JEDDAH — It was over in 82 seconds, but those seconds made history for all women in Saudi Arabia.
Wojdan Shahrkhani made headlines Friday as she walked into the sprawling ExCel Center in London to compete against Puerto Rico’s Melissa Mojica, a well-built US-trained judoka who is ranked 24th in the world.
Despite her loss, Shahrkhani — who has only a blue belt — perhaps doesn’t realize that she made history and became an inspiration for Saudi women, who now, have hope for change in a country where fitness centers are not permitted to open unless under a hospital supervision and permit. “I’m really happy to be at the Olympics and proud to represent the Kingdom of Saudi Arabia and thank all those who stood by me,” Shahrkhani told Reuters.
“I was afraid when I came out into the arena but I was happy when I heard the cheering,” she said.
However, many members of society considered her participation and that of Sara Attar an affront to the country’s traditions with one Twitter user creating a hashtag that questioned the girls’ morals and another hashtag Friday under Wojdan Shahrkhani’s name criticizing her performance and making racist comments.
Commenting on the ethnocentric remarks against Shahrkhani on Twitter, Yasin Alireza, a Jeddah-based businessman, said, “This expresses their bankrupt minds.”
Anas Khashoggi, founder of Anas Ghalib Khashoggi Sweet Factory, supported the teenagers’ participation in the Olympics. He was also critical of the hate campaign against Shahrkhani and described it as unfortunate.
Omar Johani, a 29-year-old engineer from the Eastern Province, called her a “hero”.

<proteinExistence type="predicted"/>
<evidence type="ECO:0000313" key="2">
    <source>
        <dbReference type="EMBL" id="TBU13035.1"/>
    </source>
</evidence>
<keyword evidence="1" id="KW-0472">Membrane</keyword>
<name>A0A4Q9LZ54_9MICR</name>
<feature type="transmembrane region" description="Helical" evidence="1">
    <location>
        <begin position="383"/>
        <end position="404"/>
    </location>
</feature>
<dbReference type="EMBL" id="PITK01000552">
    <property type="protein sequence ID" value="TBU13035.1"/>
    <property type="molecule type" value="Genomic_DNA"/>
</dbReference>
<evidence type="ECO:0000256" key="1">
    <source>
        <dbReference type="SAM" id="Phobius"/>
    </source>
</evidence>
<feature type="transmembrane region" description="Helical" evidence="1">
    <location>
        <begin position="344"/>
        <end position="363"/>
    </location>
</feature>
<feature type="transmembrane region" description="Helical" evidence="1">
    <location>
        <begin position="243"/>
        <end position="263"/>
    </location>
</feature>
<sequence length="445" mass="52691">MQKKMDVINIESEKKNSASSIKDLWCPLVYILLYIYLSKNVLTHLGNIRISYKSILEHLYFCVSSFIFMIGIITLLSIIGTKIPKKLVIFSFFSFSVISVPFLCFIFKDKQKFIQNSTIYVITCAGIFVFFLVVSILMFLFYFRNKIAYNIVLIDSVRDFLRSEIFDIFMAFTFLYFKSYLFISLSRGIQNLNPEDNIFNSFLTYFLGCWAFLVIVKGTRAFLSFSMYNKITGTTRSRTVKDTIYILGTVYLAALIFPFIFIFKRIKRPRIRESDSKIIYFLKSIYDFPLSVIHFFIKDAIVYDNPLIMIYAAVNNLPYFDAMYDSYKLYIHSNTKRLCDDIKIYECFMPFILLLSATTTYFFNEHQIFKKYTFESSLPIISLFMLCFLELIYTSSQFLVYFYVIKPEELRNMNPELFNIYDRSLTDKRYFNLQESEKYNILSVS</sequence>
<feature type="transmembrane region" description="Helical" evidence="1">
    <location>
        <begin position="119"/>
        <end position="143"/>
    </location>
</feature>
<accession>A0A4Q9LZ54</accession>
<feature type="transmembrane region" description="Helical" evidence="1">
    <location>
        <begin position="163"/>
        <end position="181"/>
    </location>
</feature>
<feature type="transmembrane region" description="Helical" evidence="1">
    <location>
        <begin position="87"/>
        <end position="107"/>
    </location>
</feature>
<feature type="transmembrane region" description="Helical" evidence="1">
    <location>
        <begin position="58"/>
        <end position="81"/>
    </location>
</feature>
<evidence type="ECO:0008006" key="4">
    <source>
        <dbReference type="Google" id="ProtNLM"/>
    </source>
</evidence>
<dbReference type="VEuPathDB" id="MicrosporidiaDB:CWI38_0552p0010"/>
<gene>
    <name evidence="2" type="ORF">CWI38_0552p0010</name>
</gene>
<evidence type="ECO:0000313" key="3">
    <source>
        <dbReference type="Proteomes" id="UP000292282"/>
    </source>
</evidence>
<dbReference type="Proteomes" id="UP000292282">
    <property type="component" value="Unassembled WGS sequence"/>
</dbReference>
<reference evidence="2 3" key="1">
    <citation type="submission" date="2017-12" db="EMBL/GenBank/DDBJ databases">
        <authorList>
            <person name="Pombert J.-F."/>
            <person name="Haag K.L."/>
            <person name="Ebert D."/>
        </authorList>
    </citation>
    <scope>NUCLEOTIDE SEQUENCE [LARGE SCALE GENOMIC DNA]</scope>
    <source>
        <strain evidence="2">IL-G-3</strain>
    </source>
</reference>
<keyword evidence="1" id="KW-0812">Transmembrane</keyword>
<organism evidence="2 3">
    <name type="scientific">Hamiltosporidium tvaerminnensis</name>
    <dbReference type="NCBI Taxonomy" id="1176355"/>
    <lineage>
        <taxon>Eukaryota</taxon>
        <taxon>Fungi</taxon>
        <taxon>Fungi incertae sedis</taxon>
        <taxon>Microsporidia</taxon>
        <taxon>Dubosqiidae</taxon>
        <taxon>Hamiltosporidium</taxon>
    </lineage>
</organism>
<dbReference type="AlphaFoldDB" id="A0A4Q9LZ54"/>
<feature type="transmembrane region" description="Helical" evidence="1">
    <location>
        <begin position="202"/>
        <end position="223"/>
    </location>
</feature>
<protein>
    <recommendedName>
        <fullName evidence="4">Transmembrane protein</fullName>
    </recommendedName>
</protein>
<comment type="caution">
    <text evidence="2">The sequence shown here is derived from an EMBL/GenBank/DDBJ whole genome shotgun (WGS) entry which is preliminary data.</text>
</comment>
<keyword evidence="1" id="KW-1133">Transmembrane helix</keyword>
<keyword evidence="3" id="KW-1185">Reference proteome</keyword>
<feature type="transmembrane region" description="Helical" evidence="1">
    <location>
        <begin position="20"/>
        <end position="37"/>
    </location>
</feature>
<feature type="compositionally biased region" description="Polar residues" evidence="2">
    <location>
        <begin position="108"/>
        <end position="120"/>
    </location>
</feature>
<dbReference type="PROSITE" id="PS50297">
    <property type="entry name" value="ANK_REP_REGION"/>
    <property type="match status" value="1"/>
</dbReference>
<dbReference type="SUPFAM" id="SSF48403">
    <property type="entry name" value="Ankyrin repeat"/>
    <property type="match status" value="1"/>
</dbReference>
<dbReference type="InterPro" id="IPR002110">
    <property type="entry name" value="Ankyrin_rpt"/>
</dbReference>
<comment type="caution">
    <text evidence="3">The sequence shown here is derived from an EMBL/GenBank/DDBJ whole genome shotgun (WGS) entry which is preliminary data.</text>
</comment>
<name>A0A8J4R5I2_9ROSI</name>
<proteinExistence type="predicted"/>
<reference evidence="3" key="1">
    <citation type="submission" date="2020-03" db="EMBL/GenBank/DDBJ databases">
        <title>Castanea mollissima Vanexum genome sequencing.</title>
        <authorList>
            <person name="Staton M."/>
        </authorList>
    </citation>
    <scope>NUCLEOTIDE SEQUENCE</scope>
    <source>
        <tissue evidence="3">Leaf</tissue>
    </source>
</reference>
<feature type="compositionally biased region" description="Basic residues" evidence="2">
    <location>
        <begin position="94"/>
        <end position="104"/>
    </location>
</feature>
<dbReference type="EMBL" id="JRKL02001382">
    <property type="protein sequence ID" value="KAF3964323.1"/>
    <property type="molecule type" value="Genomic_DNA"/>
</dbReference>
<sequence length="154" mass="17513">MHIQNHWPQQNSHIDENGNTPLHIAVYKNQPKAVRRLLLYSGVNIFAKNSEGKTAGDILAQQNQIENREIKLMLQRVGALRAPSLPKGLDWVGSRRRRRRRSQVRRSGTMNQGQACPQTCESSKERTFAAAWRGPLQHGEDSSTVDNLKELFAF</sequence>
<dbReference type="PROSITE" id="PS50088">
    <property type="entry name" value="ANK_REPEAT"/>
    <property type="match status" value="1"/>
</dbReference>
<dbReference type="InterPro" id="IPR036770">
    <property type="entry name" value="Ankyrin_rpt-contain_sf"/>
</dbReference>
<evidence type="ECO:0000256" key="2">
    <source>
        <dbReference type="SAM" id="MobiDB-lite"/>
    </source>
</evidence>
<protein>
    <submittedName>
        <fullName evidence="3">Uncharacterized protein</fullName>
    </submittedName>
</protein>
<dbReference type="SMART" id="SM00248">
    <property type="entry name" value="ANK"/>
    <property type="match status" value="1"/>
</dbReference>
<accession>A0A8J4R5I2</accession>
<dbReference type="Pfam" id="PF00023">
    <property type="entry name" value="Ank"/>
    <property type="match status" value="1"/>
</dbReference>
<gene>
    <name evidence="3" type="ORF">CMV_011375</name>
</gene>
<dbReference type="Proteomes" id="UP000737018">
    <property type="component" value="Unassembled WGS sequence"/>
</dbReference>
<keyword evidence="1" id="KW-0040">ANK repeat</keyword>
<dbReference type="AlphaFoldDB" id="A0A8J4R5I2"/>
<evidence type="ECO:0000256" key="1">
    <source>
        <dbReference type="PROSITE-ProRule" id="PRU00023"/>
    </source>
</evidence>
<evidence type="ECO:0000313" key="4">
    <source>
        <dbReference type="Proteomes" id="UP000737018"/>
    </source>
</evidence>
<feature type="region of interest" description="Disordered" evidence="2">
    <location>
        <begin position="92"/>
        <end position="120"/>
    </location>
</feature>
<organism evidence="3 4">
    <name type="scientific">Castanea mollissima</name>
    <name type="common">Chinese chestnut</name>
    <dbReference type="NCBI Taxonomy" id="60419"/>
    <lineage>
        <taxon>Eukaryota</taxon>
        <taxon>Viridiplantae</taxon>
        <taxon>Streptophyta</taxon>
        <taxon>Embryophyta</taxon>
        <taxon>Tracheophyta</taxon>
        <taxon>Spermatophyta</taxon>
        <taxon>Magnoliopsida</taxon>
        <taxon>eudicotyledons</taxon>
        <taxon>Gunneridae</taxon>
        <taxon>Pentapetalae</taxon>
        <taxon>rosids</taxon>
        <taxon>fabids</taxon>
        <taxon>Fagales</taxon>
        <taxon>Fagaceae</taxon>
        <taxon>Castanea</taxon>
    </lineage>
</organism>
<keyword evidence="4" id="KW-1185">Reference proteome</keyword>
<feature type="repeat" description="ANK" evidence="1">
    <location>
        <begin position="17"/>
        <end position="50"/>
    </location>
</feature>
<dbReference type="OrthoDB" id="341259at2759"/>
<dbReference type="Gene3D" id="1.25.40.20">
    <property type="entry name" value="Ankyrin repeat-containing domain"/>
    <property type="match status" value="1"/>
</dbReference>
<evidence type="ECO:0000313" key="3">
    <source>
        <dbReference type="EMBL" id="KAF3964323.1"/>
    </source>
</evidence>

“Maybe the only athlete in the Olympics so far who’s facing some negative comments from her own society. Standing up to them is brave,” Johani said.
He also said that her dad is a hero too for training her on her own to represent Saudi Arabia, which lacks an infrastructure for sports. “She has broken a taboo. Sports for women will improve now. She made history indeed. She can say ‘I’m the first Saudi woman to take part in the Olympics’,” he added.
Rasha Saifuddin, a 28-year-old new media masters student in the UK, said that Shahrkhani’s participation itself is a gain for women in our society and a step to encourage them to exercise and a call to open fitness centers for women.
“Insisting to participate with hijab is an evidence that religion was not an obstacle as many people who were against her participation claimed,” she said.
Abdullah Bakheet, a 23-year-old chemist, said that Saudis had been anticipating the announcement of female athletes taking part in the Olympics and now since it’s done, “there is no way back.”
“Now, the future will be bright for Saudi female athletes and we will take care of them,” Bakheet said. Bakheet who watched Shahrkhani’s match said that when she entered the hall and they announced that she is the first Saudi female to be participating, the crowd gave her a big round of applause.